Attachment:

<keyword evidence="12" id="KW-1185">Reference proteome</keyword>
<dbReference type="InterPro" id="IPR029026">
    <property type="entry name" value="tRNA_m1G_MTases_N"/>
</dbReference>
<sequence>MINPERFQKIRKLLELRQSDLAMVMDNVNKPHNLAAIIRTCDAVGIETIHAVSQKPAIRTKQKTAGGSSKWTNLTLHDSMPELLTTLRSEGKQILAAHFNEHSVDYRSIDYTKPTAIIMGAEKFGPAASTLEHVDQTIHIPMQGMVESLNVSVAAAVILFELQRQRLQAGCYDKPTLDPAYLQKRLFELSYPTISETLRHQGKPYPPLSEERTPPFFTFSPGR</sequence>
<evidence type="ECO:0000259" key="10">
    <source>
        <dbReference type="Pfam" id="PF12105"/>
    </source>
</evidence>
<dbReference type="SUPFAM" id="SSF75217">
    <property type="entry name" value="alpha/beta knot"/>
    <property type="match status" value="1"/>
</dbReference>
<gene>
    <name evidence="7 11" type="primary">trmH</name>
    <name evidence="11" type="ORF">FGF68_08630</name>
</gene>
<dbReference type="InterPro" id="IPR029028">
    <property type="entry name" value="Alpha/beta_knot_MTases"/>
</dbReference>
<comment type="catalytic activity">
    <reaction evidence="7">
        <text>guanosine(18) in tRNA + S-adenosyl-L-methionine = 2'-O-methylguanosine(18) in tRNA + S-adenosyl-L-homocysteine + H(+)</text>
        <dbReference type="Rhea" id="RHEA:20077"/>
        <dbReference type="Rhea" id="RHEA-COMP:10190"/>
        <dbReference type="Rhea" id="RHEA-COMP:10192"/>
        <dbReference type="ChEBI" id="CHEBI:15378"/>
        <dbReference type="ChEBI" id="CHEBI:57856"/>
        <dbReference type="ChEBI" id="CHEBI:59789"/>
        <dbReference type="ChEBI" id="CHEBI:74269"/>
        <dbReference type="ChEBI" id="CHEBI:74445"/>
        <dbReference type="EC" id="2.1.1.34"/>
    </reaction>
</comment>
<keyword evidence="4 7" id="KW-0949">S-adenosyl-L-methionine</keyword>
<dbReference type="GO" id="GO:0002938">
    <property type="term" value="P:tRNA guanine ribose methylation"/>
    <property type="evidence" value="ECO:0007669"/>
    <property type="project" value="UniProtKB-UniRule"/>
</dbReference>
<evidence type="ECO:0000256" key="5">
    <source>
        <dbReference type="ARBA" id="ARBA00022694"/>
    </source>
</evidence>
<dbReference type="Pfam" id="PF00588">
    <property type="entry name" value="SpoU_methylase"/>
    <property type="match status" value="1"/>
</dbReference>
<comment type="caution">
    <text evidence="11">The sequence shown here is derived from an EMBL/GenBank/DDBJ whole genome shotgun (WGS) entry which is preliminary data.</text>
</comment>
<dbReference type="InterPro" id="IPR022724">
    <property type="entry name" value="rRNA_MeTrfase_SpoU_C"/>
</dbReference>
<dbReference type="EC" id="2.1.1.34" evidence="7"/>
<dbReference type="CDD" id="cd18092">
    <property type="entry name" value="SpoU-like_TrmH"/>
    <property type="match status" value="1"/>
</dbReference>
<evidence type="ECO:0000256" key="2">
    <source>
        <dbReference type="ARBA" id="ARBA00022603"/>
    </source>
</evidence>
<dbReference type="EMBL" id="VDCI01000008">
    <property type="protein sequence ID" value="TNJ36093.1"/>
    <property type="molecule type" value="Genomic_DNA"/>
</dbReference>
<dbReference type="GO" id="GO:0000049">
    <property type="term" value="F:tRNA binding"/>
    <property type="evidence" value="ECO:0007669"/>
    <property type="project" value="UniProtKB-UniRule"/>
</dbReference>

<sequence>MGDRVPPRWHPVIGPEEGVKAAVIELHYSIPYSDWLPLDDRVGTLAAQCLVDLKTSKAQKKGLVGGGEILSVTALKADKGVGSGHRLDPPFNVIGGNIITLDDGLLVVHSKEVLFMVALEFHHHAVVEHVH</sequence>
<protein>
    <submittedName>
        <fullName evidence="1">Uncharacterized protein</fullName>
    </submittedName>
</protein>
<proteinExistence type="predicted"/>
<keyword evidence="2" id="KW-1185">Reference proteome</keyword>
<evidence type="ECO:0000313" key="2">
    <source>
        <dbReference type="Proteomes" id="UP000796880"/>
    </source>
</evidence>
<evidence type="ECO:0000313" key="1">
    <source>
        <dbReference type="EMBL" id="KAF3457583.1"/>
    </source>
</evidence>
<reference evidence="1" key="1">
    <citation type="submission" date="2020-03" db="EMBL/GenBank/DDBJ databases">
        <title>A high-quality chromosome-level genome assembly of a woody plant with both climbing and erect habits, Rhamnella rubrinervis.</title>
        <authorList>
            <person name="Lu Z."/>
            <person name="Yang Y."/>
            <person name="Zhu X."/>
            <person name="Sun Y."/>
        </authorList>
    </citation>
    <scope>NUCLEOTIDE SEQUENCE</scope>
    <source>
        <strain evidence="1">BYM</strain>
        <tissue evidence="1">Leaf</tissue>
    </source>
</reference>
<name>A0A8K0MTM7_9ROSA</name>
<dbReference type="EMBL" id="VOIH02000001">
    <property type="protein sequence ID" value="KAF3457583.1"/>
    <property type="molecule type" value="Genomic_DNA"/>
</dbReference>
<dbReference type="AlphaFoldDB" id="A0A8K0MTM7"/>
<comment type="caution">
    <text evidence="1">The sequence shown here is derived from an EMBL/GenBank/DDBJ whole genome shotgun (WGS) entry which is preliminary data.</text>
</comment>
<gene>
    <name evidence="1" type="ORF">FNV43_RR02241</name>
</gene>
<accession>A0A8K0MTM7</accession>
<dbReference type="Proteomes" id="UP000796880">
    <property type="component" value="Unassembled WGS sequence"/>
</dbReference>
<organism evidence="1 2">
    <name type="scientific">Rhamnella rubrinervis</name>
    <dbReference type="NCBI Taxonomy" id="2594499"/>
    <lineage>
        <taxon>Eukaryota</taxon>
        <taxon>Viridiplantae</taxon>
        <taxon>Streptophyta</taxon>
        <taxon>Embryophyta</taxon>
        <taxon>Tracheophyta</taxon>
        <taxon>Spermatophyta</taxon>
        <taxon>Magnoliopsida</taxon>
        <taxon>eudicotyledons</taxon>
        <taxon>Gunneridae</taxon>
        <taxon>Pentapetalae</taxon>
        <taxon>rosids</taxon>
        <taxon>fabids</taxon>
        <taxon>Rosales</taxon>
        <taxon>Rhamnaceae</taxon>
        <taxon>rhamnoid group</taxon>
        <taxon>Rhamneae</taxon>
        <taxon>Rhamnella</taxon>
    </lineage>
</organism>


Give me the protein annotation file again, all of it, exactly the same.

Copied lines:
<keyword evidence="12" id="KW-1185">Reference proteome</keyword>
<dbReference type="InterPro" id="IPR029026">
    <property type="entry name" value="tRNA_m1G_MTases_N"/>
</dbReference>
<sequence>MINPERFQKIRKLLELRQSDLAMVMDNVNKPHNLAAIIRTCDAVGIETIHAVSQKPAIRTKQKTAGGSSKWTNLTLHDSMPELLTTLRSEGKQILAAHFNEHSVDYRSIDYTKPTAIIMGAEKFGPAASTLEHVDQTIHIPMQGMVESLNVSVAAAVILFELQRQRLQAGCYDKPTLDPAYLQKRLFELSYPTISETLRHQGKPYPPLSEERTPPFFTFSPGR</sequence>
<evidence type="ECO:0000259" key="10">
    <source>
        <dbReference type="Pfam" id="PF12105"/>
    </source>
</evidence>
<dbReference type="SUPFAM" id="SSF75217">
    <property type="entry name" value="alpha/beta knot"/>
    <property type="match status" value="1"/>
</dbReference>
<gene>
    <name evidence="7 11" type="primary">trmH</name>
    <name evidence="11" type="ORF">FGF68_08630</name>
</gene>
<dbReference type="InterPro" id="IPR029028">
    <property type="entry name" value="Alpha/beta_knot_MTases"/>
</dbReference>
<comment type="catalytic activity">
    <reaction evidence="7">
        <text>guanosine(18) in tRNA + S-adenosyl-L-methionine = 2'-O-methylguanosine(18) in tRNA + S-adenosyl-L-homocysteine + H(+)</text>
        <dbReference type="Rhea" id="RHEA:20077"/>
        <dbReference type="Rhea" id="RHEA-COMP:10190"/>
        <dbReference type="Rhea" id="RHEA-COMP:10192"/>
        <dbReference type="ChEBI" id="CHEBI:15378"/>
        <dbReference type="ChEBI" id="CHEBI:57856"/>
        <dbReference type="ChEBI" id="CHEBI:59789"/>
        <dbReference type="ChEBI" id="CHEBI:74269"/>
        <dbReference type="ChEBI" id="CHEBI:74445"/>
        <dbReference type="EC" id="2.1.1.34"/>
    </reaction>
</comment>
<keyword evidence="4 7" id="KW-0949">S-adenosyl-L-methionine</keyword>
<dbReference type="GO" id="GO:0002938">
    <property type="term" value="P:tRNA guanine ribose methylation"/>
    <property type="evidence" value="ECO:0007669"/>
    <property type="project" value="UniProtKB-UniRule"/>
</dbReference>
<evidence type="ECO:0000256" key="5">
    <source>
        <dbReference type="ARBA" id="ARBA00022694"/>
    </source>
</evidence>
<dbReference type="Pfam" id="PF00588">
    <property type="entry name" value="SpoU_methylase"/>
    <property type="match status" value="1"/>
</dbReference>
<comment type="caution">
    <text evidence="11">The sequence shown here is derived from an EMBL/GenBank/DDBJ whole genome shotgun (WGS) entry which is preliminary data.</text>
</comment>
<dbReference type="InterPro" id="IPR022724">
    <property type="entry name" value="rRNA_MeTrfase_SpoU_C"/>
</dbReference>
<dbReference type="EC" id="2.1.1.34" evidence="7"/>
<dbReference type="CDD" id="cd18092">
    <property type="entry name" value="SpoU-like_TrmH"/>
    <property type="match status" value="1"/>
</dbReference>
<evidence type="ECO:0000256" key="2">
    <source>
        <dbReference type="ARBA" id="ARBA00022603"/>
    </source>
</evidence>
<dbReference type="EMBL" id="VDCI01000008">
    <property type="protein sequence ID" value="TNJ36093.1"/>
    <property type="molecule type" value="Genomic_DNA"/>
</dbReference>
<dbReference type="GO" id="GO:0000049">
    <property type="term" value="F:tRNA binding"/>
    <property type="evidence" value="ECO:0007669"/>
    <property type="project" value="UniProtKB-UniRule"/>
</dbReference>

<sequence>MGDRVPPRWHPVIGPEEGVKAAVIELHYSIPYSDWLPLDDRVGTLAAQCLVDLKTSKAQKKGLVGGGEILSVTALKADKGVGSGHRLDPPFNVIGGNIITLDDGLLVVHSKEVLFMVALEFHHHAVVEHVH</sequence>
<protein>
    <submittedName>
        <fullName evidence="1">Uncharacterized protein</fullName>
    </submittedName>
</protein>
<proteinExistence type="predicted"/>
<keyword evidence="2" id="KW-1185">Reference proteome</keyword>
<evidence type="ECO:0000313" key="2">
    <source>
        <dbReference type="Proteomes" id="UP000796880"/>
    </source>
</evidence>
<evidence type="ECO:0000313" key="1">
    <source>
        <dbReference type="EMBL" id="KAF3457583.1"/>
    </source>
</evidence>
<reference evidence="1" key="1">
    <citation type="submission" date="2020-03" db="EMBL/GenBank/DDBJ databases">
        <title>A high-quality chromosome-level genome assembly of a woody plant with both climbing and erect habits, Rhamnella rubrinervis.</title>
        <authorList>
            <person name="Lu Z."/>
            <person name="Yang Y."/>
            <person name="Zhu X."/>
            <person name="Sun Y."/>
        </authorList>
    </citation>
    <scope>NUCLEOTIDE SEQUENCE</scope>
    <source>
        <strain evidence="1">BYM</strain>
        <tissue evidence="1">Leaf</tissue>
    </source>
</reference>
<name>A0A8K0MTM7_9ROSA</name>
<dbReference type="EMBL" id="VOIH02000001">
    <property type="protein sequence ID" value="KAF3457583.1"/>
    <property type="molecule type" value="Genomic_DNA"/>
</dbReference>
<dbReference type="AlphaFoldDB" id="A0A8K0MTM7"/>
<comment type="caution">
    <text evidence="1">The sequence shown here is derived from an EMBL/GenBank/DDBJ whole genome shotgun (WGS) entry which is preliminary data.</text>
</comment>
<gene>
    <name evidence="1" type="ORF">FNV43_RR02241</name>
</gene>
<accession>A0A8K0MTM7</accession>
<dbReference type="Proteomes" id="UP000796880">
    <property type="component" value="Unassembled WGS sequence"/>
</dbReference>
<organism evidence="1 2">
    <name type="scientific">Rhamnella rubrinervis</name>
    <dbReference type="NCBI Taxonomy" id="2594499"/>
    <lineage>
        <taxon>Eukaryota</taxon>
        <taxon>Viridiplantae</taxon>
        <taxon>Streptophyta</taxon>
        <taxon>Embryophyta</taxon>
        <taxon>Tracheophyta</taxon>
        <taxon>Spermatophyta</taxon>
        <taxon>Magnoliopsida</taxon>
        <taxon>eudicotyledons</taxon>
        <taxon>Gunneridae</taxon>
        <taxon>Pentapetalae</taxon>
        <taxon>rosids</taxon>
        <taxon>fabids</taxon>
        <taxon>Rosales</taxon>
        <taxon>Rhamnaceae</taxon>
        <taxon>rhamnoid group</taxon>
        <taxon>Rhamneae</taxon>
        <taxon>Rhamnella</taxon>
    </lineage>
</organism>